Publix Ad Combines Deli, Bakery
per Markets here got the deli and bakery departments together in a St. Patrick's Day ad.
Pastrami, corned beef and decorated cupcakes shared a block of ad space with a green background in the chain's circular.
A 12-ounce loaf of "authentic Italian bread" was offered free with the purchase of a pound or more of pastrami or corned beef at $4.49 a pound. That offer appeared above an illustration of a cupcake decorated with a shamrock. Below was the featured price of $2.39 for a 6-count package of cupcakes. Publix officials could not be reached for comment on the ad.
Taste Show Slates Platter Session
BRAINTREE, Mass. -- Maximizing profits on party platters is the subject of a seminar to be presented by the New England Dairy-Deli-Bakery Association as part its Taste Show and Seminar April 5 to 6 at the Bayside Exposition Center, Boston.
Also on the seminar program are research results on consumer buying habits and a rundown on regulations related to milk from cows treated with the growth hormone bovine somatotropin.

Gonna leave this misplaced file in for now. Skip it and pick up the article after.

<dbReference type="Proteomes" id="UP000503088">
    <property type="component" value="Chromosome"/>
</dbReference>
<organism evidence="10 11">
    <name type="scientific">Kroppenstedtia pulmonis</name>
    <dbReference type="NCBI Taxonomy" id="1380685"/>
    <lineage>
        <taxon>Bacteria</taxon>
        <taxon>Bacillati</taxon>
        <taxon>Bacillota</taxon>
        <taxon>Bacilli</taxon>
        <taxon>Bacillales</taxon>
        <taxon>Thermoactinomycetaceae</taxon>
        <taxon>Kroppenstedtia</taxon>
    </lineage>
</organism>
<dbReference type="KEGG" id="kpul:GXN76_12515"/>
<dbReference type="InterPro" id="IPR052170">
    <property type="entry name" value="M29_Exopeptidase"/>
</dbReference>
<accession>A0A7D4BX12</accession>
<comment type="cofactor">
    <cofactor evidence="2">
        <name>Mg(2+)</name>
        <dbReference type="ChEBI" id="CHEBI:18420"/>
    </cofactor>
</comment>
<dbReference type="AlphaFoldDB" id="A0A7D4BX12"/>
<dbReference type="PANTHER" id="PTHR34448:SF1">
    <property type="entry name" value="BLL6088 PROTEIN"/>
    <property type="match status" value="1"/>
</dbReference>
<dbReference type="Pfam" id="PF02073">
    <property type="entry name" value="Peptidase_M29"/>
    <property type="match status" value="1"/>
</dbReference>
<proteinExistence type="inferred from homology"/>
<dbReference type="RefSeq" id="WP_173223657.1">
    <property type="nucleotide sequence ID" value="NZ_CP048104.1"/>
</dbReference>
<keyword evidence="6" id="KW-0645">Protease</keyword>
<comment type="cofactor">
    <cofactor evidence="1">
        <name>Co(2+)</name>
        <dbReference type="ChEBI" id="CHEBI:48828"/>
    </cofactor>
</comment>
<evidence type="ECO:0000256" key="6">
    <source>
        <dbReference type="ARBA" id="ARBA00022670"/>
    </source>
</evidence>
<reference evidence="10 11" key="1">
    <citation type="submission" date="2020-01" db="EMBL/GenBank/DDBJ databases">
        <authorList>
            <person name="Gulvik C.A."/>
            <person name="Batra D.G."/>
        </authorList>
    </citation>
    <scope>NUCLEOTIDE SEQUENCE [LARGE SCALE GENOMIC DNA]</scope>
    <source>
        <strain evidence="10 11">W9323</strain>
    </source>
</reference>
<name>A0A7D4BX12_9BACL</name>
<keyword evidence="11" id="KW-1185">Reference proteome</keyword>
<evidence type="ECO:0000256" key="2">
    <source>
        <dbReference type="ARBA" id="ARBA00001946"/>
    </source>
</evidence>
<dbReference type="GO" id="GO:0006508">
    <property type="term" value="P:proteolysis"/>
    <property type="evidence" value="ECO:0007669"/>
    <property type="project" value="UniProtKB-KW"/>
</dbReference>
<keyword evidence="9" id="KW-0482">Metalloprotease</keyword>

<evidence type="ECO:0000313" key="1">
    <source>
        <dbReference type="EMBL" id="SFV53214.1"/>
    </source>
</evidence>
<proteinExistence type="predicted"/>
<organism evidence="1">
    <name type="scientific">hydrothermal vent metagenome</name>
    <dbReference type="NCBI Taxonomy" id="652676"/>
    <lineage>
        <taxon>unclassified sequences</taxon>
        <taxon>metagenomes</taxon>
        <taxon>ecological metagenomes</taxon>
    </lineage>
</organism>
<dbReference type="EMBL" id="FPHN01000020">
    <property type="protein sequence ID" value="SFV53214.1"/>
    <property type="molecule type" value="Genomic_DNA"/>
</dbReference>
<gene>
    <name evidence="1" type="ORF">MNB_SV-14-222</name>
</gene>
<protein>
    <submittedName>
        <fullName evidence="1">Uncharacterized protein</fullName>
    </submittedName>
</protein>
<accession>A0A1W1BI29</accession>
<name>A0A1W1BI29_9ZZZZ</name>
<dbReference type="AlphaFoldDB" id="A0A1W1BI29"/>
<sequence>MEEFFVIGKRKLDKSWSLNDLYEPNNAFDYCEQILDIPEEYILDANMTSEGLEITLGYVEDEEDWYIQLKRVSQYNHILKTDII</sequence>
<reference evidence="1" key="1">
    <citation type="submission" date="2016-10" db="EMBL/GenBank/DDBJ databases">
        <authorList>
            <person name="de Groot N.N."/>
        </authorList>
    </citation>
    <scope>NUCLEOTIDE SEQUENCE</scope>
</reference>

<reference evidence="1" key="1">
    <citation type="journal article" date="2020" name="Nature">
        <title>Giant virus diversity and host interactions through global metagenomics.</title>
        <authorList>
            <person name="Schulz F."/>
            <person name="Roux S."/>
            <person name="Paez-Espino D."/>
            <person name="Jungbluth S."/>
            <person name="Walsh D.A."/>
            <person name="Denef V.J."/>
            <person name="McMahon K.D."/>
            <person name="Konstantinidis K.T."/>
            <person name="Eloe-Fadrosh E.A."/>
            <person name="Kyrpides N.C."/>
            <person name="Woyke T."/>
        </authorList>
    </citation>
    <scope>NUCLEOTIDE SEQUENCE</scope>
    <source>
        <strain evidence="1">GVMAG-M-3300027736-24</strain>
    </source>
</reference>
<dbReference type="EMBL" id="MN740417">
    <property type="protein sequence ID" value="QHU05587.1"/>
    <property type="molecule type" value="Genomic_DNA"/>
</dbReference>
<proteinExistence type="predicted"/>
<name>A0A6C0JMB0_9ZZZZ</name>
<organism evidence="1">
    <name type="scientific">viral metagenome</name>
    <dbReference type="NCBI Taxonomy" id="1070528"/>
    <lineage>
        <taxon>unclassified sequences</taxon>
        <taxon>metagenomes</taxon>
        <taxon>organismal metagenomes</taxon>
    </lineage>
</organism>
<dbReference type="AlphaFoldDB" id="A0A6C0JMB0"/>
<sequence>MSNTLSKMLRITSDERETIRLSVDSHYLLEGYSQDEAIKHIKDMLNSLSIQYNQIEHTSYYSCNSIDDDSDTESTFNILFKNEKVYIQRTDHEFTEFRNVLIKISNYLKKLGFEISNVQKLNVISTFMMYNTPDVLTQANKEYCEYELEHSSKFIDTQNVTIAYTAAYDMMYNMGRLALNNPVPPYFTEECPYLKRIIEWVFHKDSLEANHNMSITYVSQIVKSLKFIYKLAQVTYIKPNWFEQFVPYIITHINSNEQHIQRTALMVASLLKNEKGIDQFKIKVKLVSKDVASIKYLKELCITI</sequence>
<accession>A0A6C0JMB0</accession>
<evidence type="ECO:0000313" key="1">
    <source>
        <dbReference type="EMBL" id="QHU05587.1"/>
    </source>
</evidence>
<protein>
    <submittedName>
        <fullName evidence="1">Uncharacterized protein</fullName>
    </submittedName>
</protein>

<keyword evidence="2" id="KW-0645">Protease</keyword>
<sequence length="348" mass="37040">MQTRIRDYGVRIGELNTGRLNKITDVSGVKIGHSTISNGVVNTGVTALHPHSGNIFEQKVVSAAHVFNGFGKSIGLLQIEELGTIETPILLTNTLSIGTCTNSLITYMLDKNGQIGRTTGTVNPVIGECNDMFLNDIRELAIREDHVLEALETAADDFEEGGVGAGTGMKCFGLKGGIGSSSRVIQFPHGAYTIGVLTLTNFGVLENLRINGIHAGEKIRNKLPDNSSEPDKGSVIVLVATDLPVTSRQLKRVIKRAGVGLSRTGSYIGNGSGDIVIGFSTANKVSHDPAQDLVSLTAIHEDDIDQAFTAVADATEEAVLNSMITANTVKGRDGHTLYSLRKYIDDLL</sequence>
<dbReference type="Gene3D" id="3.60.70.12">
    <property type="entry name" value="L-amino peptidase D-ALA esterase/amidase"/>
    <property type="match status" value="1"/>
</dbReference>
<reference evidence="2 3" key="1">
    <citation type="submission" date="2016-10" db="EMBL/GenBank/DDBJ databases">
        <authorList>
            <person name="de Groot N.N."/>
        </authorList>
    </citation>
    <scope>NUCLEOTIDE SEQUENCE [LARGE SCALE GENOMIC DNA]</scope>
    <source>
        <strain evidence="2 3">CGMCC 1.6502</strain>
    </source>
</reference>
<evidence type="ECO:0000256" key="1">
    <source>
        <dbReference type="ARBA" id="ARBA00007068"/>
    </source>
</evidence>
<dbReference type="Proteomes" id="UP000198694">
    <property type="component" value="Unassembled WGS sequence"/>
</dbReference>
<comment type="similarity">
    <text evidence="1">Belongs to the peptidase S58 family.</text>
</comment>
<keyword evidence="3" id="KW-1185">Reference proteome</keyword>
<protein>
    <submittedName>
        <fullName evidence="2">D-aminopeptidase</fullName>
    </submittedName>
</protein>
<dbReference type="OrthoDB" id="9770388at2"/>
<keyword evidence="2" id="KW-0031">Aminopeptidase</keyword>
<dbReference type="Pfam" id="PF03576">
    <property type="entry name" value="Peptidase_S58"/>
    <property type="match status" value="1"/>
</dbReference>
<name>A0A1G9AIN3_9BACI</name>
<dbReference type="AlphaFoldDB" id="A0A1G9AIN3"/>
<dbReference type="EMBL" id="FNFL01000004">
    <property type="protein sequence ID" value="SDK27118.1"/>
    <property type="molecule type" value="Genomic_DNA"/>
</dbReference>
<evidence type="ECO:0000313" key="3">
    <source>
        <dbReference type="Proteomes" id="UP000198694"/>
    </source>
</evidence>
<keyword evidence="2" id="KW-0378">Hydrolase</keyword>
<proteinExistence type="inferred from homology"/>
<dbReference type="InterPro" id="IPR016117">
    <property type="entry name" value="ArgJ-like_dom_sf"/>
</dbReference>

Speakers representing cheese and deli meat manufacturers will offer advice on how to make up attractive party trays with a minimum of labor. Meat and cheese folding techniques and quick ways to make tray garnishes will be demonstrated. They also will focus on specialty cheeses and "healthy" trays.
The seminars are scheduled for the mornings of April 5 and 6; the show floor hours are 11 a.m. to 5:30 p.m. on April 5, and 11 a.m. to 5 p.m. on April 6. For more information, call NEDDA at (617) 849-1334.
Alpine Lace, Simplot Dairy in Deal
WASHINGTON (FNS) -- Alpine Lace Brands has sold 65% of its stake in cheese processor Mountain Farms to Simplot Dairy Products, according to a Securities and Exchange Commission filing.
"We decided that Mountain Farms was not a strategic business for us," said Howard G. Anders, Alpine vice president and chief financial officer.
"Our main focus is the Alpine Lace brand division. While Mountain Farms contributed sales volume, the amount of management time necessary to control it far exceeded the returns at this point," Anders said in a recent telephone interview.
Maplewood, N.J.-based Alpine Lace continues to own 35% of Mountain Farms, based in Logan, Utah. As part of the deal, completed last month, Alpine Lace guaranteed that Mountain Farms could continue to convert Alpine's fat-free cheese from blocks into convenience packages for three years. Alpine will pay Mountain Farms 10 cents per pound over its costs during that time, according to the filing.
Anders said the stock sale is unrelated to the fact that both Mountain Farms and Alpine operated at a loss in 1993, a situation he described as temporary in both cases.